No wonder when I was a kid, the whole school smelled of sauerkraut during those two days of sauerkraut supper!

I was curious how Salem’s Ladies Aid and sauerkraut suppers are doing today, so I called a longtime friend of my mother and step-mother, Carol Hanchett. Carol remembers Salem’s sauerkraut suppers as a child, when her mother Clara Carpenter was involved.

“When I was a girl, sauerkraut suppers were in the church basement. They made sauerkraut from their own cabbage,” says Carol. “Later, they moved it to the school.”

Sadly, Carol says Salem’s ladies haven’t served a sauerkraut supper for the past two years.

“Mainly, because we couldn’t get anyone to put that much time into it,” she says. “The ladies that always did, no longer can and nobody wanted to take it over. We served it for a lot of years, but I guess it’s run its course.”


Pancakes in Summer

August 27, 2010

August is a busy time in our household. Our kitchen goes into full production mode as we harvest, freeze and can the tons of garden produce that seem to ripen all at once.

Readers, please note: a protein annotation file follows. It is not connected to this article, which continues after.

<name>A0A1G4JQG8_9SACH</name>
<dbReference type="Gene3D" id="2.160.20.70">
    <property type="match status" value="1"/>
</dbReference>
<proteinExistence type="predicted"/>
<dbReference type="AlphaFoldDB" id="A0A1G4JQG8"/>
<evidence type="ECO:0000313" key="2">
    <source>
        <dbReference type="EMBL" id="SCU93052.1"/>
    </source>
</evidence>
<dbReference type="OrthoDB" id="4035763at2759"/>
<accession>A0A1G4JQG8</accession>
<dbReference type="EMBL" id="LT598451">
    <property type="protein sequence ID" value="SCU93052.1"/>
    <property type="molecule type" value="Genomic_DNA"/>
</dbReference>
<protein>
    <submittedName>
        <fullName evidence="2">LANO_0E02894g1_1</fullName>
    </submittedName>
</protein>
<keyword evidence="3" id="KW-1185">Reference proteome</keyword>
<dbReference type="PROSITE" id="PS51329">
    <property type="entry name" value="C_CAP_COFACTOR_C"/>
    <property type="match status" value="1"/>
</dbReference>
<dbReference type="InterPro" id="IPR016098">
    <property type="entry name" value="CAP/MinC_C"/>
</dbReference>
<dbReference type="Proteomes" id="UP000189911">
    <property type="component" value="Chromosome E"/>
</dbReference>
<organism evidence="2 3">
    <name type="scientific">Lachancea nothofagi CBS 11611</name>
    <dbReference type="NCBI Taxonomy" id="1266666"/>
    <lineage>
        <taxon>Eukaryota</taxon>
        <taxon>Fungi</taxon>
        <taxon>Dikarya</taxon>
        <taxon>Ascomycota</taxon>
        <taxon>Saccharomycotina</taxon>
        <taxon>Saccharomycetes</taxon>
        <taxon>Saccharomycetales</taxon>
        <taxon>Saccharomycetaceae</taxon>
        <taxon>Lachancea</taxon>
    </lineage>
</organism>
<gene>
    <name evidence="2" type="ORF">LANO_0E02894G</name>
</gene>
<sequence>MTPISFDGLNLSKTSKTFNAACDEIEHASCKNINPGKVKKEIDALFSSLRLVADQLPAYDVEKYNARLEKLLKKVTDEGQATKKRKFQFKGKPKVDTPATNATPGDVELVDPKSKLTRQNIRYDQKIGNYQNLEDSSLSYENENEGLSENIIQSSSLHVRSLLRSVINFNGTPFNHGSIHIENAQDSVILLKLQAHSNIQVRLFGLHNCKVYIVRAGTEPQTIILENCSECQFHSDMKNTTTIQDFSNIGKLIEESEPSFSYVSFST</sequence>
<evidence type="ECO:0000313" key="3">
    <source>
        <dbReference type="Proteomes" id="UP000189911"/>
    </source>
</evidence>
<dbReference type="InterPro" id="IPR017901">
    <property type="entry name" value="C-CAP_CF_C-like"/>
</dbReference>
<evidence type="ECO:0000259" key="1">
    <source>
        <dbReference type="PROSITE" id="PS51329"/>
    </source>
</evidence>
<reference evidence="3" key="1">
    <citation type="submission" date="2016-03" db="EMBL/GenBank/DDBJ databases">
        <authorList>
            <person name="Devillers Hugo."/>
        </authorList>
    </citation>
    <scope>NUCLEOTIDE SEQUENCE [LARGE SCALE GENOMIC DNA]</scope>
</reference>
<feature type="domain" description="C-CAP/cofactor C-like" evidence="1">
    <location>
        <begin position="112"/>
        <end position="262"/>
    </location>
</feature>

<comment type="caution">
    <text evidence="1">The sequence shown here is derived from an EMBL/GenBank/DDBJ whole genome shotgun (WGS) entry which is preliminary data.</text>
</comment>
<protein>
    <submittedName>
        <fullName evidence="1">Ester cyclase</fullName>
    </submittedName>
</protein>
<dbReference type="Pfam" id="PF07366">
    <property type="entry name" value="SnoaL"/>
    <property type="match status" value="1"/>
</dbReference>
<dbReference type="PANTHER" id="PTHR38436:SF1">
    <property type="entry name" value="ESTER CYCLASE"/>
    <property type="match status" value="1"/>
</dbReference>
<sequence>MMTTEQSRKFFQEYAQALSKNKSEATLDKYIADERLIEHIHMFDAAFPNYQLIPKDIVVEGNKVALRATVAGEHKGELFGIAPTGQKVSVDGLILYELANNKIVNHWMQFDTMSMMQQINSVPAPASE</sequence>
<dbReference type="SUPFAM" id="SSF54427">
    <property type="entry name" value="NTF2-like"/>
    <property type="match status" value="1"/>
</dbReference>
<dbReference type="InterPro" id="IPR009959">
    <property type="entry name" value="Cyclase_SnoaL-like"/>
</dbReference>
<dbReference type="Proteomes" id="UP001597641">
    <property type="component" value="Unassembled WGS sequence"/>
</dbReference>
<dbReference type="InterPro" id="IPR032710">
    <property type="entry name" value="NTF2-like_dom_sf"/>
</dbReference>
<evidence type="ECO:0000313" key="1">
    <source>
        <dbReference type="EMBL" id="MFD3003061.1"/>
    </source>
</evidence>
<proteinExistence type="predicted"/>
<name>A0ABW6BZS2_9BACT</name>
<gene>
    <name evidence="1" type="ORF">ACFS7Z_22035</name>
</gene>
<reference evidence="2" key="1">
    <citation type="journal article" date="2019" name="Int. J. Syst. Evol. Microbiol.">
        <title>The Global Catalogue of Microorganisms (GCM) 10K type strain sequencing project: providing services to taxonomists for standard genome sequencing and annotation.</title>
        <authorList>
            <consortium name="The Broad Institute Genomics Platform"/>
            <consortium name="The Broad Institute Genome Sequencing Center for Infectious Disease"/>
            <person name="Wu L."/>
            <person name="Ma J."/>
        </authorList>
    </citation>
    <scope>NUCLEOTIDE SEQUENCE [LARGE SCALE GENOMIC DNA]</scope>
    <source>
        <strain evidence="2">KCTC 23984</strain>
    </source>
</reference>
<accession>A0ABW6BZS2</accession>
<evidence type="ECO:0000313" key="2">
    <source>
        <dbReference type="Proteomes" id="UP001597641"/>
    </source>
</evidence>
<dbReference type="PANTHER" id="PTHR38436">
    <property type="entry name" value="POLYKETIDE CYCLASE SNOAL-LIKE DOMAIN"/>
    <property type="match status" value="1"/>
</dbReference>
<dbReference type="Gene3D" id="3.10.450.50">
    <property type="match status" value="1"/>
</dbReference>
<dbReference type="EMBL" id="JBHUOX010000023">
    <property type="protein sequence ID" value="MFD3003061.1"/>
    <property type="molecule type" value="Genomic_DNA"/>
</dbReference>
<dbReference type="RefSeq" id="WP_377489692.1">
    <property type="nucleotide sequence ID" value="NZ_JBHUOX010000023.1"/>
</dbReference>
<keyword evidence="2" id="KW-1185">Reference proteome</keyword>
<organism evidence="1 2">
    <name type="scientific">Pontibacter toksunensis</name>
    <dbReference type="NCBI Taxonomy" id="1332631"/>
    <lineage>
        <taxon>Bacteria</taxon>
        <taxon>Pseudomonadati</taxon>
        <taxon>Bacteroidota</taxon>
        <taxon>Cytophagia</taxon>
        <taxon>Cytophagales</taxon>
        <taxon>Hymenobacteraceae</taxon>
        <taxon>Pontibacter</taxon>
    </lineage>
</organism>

Until last week, August was also presenting me with an empty week in my blog schedule. For some reason, I was simply at a loss for a story idea—that is, until my Aunt Judy called.

Judy is my grandmother Ruth’s daughter and she’s the preserver of an important family tradition. Judy is key to the potato pancake recipe.

Perfect timing! She gave me a yummy story topic and coincided it with our great harvest of potatoes.

“I learned this recipe from my mother,” says Judy. “And she probably learned it from her mother. We always had them on Good Friday and we never had meat with them. I loved them. I carried it on with my family.”

Perhaps my mother didn’t love these pancakes as much because, as a kid, I don’t remember her cooking them. So, naturally I’m coveting my aunt’s recipe. Except, guess what, like many family recipes, there’s no real recipe.

“We never had any specific measurements, nothing that was written down,” says Judy. “I just go by the potatoes and how they mix together.”